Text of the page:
-- that, according to St. Thomas, the existence of God is not, and
cannot be, a subject of faith.)
§17. Can we imagine ourselves
sincerely convinced of the existence of a being, whose nature we
know not; who is inaccessible to all our senses; whose attributes,
we are assured, are incomprehensible to us? To persuade me that a
being exists or can exist, I must be first told what that being is.
To induce me to believe the existence or the possibility of such a
being, it is necessary to tell me things concerning him that are
not contradictory, and do not destroy one another. In short, to
fully convince me of the existence of that being, it is necessary
to tell me things that I can understand.
§18. A thing is impossible, when it
includes two ideas that mutually destroy one another, and which can
neither be conceived nor united in thought. Conviction can be
founded only upon the constant testimony of our senses, which alone
give birth to our ideas, and enable us to judge of their agreement
or disagreement. That, which exists necessarily, is that, whose
non-existence implies a contradiction. These principles,
universally acknowledged, become erroneous, when applied to the
existence of a God. Whatever has been hitherto said upon the
subject, is either unintelligible, or perfect contradiction, and
must therefore appear absurd to every rational man.
§19. All human knowledge is more or
less clear. By what strange fatality have we never been able to
elucidate the science of God? The most civilized nations, and among
them the most profound thinkers, are in this respect no more
enlightened than the most savage tribes and ignorant peasants; and,
examining the subject closely, we shall find, that, by the
speculations and subtle refinements of men, the divine science has
been only more and more obscured. Every religion has hitherto been
founded only upon what is called, in logic, begging the
question; it takes things for granted, and then proves, by
suppositions, instead of principles.
§20. Metaphysics teach us, that God
is a pure spirit. But, is modern theology superior to that
of the savages? The savages acknowledge a great spirit, for
the master of the world. The savages, like all ignorant people,
attribute to spirits all the effects, of which their
experience cannot discover the true causes. Ask a savage, what
works your watch? He will answer, it is a spirit. Ask the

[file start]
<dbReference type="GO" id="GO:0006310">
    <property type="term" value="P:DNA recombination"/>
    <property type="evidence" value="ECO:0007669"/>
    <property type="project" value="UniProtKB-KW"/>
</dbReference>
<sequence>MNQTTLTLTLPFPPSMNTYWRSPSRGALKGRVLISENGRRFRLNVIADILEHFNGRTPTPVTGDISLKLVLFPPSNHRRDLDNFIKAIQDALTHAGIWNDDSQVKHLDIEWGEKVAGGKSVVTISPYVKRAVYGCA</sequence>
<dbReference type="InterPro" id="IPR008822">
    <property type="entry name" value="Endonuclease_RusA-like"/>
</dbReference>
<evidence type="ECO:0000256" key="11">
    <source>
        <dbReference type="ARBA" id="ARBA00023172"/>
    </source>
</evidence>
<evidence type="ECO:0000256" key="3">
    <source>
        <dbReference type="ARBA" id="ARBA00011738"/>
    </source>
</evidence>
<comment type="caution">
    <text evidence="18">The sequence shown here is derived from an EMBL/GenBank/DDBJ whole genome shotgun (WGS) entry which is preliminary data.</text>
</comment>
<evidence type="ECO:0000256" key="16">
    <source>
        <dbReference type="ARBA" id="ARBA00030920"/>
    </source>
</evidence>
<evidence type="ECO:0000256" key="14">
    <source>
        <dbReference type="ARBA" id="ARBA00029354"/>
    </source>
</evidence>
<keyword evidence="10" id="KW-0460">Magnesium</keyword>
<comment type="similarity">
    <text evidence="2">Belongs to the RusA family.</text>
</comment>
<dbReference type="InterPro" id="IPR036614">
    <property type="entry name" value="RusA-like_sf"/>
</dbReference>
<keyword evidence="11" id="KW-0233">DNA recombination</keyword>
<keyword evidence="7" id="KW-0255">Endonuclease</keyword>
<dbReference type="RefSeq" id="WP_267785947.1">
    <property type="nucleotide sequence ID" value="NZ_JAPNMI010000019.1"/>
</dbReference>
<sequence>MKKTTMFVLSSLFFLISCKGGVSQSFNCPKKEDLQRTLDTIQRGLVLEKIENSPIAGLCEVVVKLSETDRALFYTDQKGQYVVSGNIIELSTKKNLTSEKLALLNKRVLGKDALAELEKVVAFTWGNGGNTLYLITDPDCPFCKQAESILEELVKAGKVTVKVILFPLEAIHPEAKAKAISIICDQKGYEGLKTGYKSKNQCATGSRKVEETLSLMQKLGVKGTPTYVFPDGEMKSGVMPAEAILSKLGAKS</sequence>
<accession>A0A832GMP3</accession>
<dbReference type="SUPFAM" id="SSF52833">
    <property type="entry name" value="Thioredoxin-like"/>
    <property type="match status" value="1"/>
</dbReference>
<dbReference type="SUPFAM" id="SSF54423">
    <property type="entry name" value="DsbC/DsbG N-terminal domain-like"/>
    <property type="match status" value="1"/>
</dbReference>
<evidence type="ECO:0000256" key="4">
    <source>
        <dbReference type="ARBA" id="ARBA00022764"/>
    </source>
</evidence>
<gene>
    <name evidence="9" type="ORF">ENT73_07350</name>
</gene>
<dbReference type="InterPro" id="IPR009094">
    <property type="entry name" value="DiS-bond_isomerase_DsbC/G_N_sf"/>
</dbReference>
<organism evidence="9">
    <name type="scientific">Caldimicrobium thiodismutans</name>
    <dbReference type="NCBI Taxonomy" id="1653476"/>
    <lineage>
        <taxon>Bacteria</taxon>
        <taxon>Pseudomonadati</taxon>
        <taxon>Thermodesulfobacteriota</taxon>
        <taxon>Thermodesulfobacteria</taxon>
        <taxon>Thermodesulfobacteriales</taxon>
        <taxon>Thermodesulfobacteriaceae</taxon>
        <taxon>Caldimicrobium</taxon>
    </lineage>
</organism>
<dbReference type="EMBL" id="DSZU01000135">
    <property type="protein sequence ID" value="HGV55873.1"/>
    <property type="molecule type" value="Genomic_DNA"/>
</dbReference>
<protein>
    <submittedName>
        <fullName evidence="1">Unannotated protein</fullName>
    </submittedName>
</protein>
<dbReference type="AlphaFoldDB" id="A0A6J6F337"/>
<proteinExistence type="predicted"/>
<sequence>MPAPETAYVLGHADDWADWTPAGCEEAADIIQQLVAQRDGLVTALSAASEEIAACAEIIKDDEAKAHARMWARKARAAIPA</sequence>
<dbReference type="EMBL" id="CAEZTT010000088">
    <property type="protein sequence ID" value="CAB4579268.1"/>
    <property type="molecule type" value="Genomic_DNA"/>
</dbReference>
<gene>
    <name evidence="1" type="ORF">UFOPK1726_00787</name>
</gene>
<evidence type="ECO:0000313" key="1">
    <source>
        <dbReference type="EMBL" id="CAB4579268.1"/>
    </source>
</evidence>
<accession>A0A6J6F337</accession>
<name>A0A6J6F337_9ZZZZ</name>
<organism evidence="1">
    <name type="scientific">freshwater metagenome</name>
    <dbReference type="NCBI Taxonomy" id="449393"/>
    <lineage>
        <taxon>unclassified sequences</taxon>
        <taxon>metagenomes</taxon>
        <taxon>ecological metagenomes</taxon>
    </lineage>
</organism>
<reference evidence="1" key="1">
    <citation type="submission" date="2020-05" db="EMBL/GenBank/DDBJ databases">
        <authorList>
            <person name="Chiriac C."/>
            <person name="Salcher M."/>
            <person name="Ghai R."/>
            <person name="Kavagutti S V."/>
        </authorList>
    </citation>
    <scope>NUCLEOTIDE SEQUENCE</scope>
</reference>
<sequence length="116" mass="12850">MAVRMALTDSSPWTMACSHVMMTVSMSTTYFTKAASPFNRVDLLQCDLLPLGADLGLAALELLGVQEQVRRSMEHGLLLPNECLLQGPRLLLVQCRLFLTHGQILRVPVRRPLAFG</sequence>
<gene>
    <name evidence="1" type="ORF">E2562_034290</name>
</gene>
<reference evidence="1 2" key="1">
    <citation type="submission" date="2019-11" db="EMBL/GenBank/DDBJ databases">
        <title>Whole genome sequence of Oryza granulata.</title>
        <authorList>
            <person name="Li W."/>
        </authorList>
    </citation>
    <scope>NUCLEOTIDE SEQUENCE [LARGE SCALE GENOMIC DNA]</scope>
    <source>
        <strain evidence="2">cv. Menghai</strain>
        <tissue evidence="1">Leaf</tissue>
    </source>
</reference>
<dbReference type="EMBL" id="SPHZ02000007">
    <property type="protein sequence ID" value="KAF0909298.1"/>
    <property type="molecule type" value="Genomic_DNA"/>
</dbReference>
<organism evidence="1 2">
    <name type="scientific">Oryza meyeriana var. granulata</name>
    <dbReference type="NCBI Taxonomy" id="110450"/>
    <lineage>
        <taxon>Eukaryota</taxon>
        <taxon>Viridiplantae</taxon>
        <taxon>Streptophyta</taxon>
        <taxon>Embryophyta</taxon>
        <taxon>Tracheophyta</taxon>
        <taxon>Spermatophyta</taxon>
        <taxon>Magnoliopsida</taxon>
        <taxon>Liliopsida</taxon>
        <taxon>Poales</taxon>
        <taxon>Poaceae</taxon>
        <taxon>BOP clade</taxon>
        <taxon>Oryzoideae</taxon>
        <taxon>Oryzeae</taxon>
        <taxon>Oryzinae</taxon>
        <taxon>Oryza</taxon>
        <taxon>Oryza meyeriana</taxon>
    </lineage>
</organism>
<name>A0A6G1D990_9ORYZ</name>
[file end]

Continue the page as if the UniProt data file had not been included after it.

divines, what moves the universe? They answer, it is a
§21. The savage, when he speaks of
a spirit, affixes, at least, some idea to the word; he means
thereby an agent, like the air, the breeze, the breath, that
invisibly produces discernible effects. By subtilizing every thing,
the modern theologian becomes as unintelligible to himself as to
others. Ask him, what he understands by a spirit? He will answer
you, that it is an unknown substance, perfectly simple, that has no
extension, that has nothing common with matter. Indeed, is there
any one, who can form the least idea of such a substance? What then
is a spirit, to speak in the language of modern theology, but the
absence of an idea? The idea of spirituality is an idea
§22. Is it not more natural and
intelligible to draw universal existence from the matter, whose
existence is demonstrated by all the senses, and whose effects we
experience, which we see act, move, communicate motion, and
incessantly generate, than to attribute the formation of things to
an unknown power, to a spiritual being, who cannot derive from his
nature what he has not himself, and who, by his spiritual essence,
can create neither matter nor motion? Nothing is more evident, than
that the idea they endeavour to give us, of the action of mind upon
matter, represents no object. It is an idea without model.
§23. The material Jupiter of
the ancients could move, compose, destroy, and create beings,
similar to himself; but the God of modern theology is sterile. He
can neither occupy any place in space, nor move matter, nor form a
visible world, nor create men or gods. The metaphysical God is fit
only to produce confusion, reveries, follies, and disputes.
§24. Since a God was indispensably
requisite to men, why did they not worship the Sun, that visible
God, adored by so many nations? What being had greater claim to the
homage of men, than the day-star, who enlightens, warms, and
vivifies all beings; whose presence enlivens and regenerates
nature, whose absence seems to cast her into gloom and languor? If
any being announced to mankind, power, activity, beneficence, and
duration, it was certainly the Sun, whom they ought to have
regarded as the parent of nature, as the divinity. At least, they
could not, without folly, dispute his existence, or refuse to
acknowledge his influence.
§25. The theologian exclaims to us, that God wants neither hands nor arms to act; that he acts by his will. But pray, who or what is that God, who has a will, and what can be the subject of his divine will?
Are the stories of witches, ghosts, wizards, hobgoblins, etc.,
more absurd and difficult to believe than the magical or impossible
action of mind upon matter? When we admit such a God, fables and
reveries may claim belief. Theologians treat men as children, whose